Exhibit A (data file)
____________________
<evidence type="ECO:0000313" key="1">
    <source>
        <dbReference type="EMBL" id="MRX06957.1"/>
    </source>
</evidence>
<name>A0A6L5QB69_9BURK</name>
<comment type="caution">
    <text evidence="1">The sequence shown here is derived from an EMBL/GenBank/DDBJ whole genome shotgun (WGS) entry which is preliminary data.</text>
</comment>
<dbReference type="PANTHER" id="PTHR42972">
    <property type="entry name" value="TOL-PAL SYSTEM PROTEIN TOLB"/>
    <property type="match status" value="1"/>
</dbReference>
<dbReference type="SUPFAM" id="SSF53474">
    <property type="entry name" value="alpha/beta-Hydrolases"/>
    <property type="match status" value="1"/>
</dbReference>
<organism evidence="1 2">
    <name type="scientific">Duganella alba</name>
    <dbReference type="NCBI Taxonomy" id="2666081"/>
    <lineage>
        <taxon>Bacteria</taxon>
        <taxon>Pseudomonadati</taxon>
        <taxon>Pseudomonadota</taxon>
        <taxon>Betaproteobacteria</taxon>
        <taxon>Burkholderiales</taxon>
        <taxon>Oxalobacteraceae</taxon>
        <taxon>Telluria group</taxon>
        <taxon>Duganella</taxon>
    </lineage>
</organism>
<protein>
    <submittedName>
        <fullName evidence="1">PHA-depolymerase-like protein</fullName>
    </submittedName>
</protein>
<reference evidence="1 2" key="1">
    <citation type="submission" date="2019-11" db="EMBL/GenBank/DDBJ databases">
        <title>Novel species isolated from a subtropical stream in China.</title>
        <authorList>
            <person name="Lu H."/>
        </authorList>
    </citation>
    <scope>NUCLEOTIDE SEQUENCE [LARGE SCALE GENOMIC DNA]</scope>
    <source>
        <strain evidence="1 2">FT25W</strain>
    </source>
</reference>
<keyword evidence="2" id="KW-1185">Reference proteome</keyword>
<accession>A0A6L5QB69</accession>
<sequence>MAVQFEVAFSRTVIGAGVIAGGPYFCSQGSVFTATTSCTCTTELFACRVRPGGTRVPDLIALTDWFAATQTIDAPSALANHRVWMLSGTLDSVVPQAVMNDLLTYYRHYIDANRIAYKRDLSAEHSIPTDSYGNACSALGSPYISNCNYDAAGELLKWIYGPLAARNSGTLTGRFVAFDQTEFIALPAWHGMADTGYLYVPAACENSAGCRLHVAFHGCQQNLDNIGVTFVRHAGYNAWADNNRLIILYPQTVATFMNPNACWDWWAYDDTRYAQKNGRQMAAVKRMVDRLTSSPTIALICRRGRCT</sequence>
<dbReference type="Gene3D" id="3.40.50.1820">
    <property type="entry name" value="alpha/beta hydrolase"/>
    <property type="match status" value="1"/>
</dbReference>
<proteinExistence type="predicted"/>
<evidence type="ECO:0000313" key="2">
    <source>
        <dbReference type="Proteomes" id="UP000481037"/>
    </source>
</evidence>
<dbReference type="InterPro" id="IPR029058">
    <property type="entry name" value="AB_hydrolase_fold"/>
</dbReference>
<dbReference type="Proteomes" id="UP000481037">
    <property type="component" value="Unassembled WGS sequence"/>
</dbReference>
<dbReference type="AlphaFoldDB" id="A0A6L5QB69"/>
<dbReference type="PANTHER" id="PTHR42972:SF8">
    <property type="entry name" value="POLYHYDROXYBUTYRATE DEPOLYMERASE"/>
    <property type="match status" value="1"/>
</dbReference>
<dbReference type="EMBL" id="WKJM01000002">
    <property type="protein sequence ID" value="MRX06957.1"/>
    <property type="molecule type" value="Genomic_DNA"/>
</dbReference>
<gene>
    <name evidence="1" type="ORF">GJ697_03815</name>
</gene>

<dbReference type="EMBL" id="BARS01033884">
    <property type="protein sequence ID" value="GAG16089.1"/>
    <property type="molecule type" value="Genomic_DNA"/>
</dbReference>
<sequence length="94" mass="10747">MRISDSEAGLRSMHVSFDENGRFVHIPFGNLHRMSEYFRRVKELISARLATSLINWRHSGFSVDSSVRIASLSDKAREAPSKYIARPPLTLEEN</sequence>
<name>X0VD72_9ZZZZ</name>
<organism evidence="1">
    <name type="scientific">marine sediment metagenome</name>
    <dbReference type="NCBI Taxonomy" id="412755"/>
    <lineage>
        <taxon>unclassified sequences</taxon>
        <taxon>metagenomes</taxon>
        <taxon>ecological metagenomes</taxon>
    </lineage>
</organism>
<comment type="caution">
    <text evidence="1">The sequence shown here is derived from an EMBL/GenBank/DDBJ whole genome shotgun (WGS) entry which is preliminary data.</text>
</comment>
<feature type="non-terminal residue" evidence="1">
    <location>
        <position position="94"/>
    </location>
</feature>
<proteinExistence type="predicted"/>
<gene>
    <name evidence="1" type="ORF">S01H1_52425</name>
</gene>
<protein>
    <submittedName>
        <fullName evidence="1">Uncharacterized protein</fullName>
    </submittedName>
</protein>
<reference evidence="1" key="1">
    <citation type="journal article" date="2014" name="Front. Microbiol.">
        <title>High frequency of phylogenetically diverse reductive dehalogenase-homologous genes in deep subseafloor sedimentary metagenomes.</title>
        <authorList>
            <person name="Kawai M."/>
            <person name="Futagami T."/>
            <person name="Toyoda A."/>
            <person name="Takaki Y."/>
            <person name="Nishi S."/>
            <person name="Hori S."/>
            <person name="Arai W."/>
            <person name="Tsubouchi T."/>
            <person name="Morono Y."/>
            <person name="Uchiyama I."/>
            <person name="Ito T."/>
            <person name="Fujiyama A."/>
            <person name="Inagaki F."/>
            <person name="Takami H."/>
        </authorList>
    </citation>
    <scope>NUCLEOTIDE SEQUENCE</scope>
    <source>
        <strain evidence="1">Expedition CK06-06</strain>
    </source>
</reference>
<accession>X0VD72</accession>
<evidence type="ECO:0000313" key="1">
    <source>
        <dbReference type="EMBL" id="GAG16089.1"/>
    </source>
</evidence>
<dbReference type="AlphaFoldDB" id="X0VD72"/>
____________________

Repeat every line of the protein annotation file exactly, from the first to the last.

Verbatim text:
<evidence type="ECO:0000313" key="1">
    <source>
        <dbReference type="EMBL" id="MRX06957.1"/>
    </source>
</evidence>
<name>A0A6L5QB69_9BURK</name>
<comment type="caution">
    <text evidence="1">The sequence shown here is derived from an EMBL/GenBank/DDBJ whole genome shotgun (WGS) entry which is preliminary data.</text>
</comment>
<dbReference type="PANTHER" id="PTHR42972">
    <property type="entry name" value="TOL-PAL SYSTEM PROTEIN TOLB"/>
    <property type="match status" value="1"/>
</dbReference>
<dbReference type="SUPFAM" id="SSF53474">
    <property type="entry name" value="alpha/beta-Hydrolases"/>
    <property type="match status" value="1"/>
</dbReference>
<organism evidence="1 2">
    <name type="scientific">Duganella alba</name>
    <dbReference type="NCBI Taxonomy" id="2666081"/>
    <lineage>
        <taxon>Bacteria</taxon>
        <taxon>Pseudomonadati</taxon>
        <taxon>Pseudomonadota</taxon>
        <taxon>Betaproteobacteria</taxon>
        <taxon>Burkholderiales</taxon>
        <taxon>Oxalobacteraceae</taxon>
        <taxon>Telluria group</taxon>
        <taxon>Duganella</taxon>
    </lineage>
</organism>
<protein>
    <submittedName>
        <fullName evidence="1">PHA-depolymerase-like protein</fullName>
    </submittedName>
</protein>
<reference evidence="1 2" key="1">
    <citation type="submission" date="2019-11" db="EMBL/GenBank/DDBJ databases">
        <title>Novel species isolated from a subtropical stream in China.</title>
        <authorList>
            <person name="Lu H."/>
        </authorList>
    </citation>
    <scope>NUCLEOTIDE SEQUENCE [LARGE SCALE GENOMIC DNA]</scope>
    <source>
        <strain evidence="1 2">FT25W</strain>
    </source>
</reference>
<keyword evidence="2" id="KW-1185">Reference proteome</keyword>
<accession>A0A6L5QB69</accession>
<sequence>MAVQFEVAFSRTVIGAGVIAGGPYFCSQGSVFTATTSCTCTTELFACRVRPGGTRVPDLIALTDWFAATQTIDAPSALANHRVWMLSGTLDSVVPQAVMNDLLTYYRHYIDANRIAYKRDLSAEHSIPTDSYGNACSALGSPYISNCNYDAAGELLKWIYGPLAARNSGTLTGRFVAFDQTEFIALPAWHGMADTGYLYVPAACENSAGCRLHVAFHGCQQNLDNIGVTFVRHAGYNAWADNNRLIILYPQTVATFMNPNACWDWWAYDDTRYAQKNGRQMAAVKRMVDRLTSSPTIALICRRGRCT</sequence>
<dbReference type="Gene3D" id="3.40.50.1820">
    <property type="entry name" value="alpha/beta hydrolase"/>
    <property type="match status" value="1"/>
</dbReference>
<proteinExistence type="predicted"/>
<evidence type="ECO:0000313" key="2">
    <source>
        <dbReference type="Proteomes" id="UP000481037"/>
    </source>
</evidence>
<dbReference type="InterPro" id="IPR029058">
    <property type="entry name" value="AB_hydrolase_fold"/>
</dbReference>
<dbReference type="Proteomes" id="UP000481037">
    <property type="component" value="Unassembled WGS sequence"/>
</dbReference>
<dbReference type="AlphaFoldDB" id="A0A6L5QB69"/>
<dbReference type="PANTHER" id="PTHR42972:SF8">
    <property type="entry name" value="POLYHYDROXYBUTYRATE DEPOLYMERASE"/>
    <property type="match status" value="1"/>
</dbReference>
<dbReference type="EMBL" id="WKJM01000002">
    <property type="protein sequence ID" value="MRX06957.1"/>
    <property type="molecule type" value="Genomic_DNA"/>
</dbReference>
<gene>
    <name evidence="1" type="ORF">GJ697_03815</name>
</gene>

<dbReference type="EMBL" id="BARS01033884">
    <property type="protein sequence ID" value="GAG16089.1"/>
    <property type="molecule type" value="Genomic_DNA"/>
</dbReference>
<sequence length="94" mass="10747">MRISDSEAGLRSMHVSFDENGRFVHIPFGNLHRMSEYFRRVKELISARLATSLINWRHSGFSVDSSVRIASLSDKAREAPSKYIARPPLTLEEN</sequence>
<name>X0VD72_9ZZZZ</name>
<organism evidence="1">
    <name type="scientific">marine sediment metagenome</name>
    <dbReference type="NCBI Taxonomy" id="412755"/>
    <lineage>
        <taxon>unclassified sequences</taxon>
        <taxon>metagenomes</taxon>
        <taxon>ecological metagenomes</taxon>
    </lineage>
</organism>
<comment type="caution">
    <text evidence="1">The sequence shown here is derived from an EMBL/GenBank/DDBJ whole genome shotgun (WGS) entry which is preliminary data.</text>
</comment>
<feature type="non-terminal residue" evidence="1">
    <location>
        <position position="94"/>
    </location>
</feature>
<proteinExistence type="predicted"/>
<gene>
    <name evidence="1" type="ORF">S01H1_52425</name>
</gene>
<protein>
    <submittedName>
        <fullName evidence="1">Uncharacterized protein</fullName>
    </submittedName>
</protein>
<reference evidence="1" key="1">
    <citation type="journal article" date="2014" name="Front. Microbiol.">
        <title>High frequency of phylogenetically diverse reductive dehalogenase-homologous genes in deep subseafloor sedimentary metagenomes.</title>
        <authorList>
            <person name="Kawai M."/>
            <person name="Futagami T."/>
            <person name="Toyoda A."/>
            <person name="Takaki Y."/>
            <person name="Nishi S."/>
            <person name="Hori S."/>
            <person name="Arai W."/>
            <person name="Tsubouchi T."/>
            <person name="Morono Y."/>
            <person name="Uchiyama I."/>
            <person name="Ito T."/>
            <person name="Fujiyama A."/>
            <person name="Inagaki F."/>
            <person name="Takami H."/>
        </authorList>
    </citation>
    <scope>NUCLEOTIDE SEQUENCE</scope>
    <source>
        <strain evidence="1">Expedition CK06-06</strain>
    </source>
</reference>
<accession>X0VD72</accession>
<evidence type="ECO:0000313" key="1">
    <source>
        <dbReference type="EMBL" id="GAG16089.1"/>
    </source>
</evidence>
<dbReference type="AlphaFoldDB" id="X0VD72"/>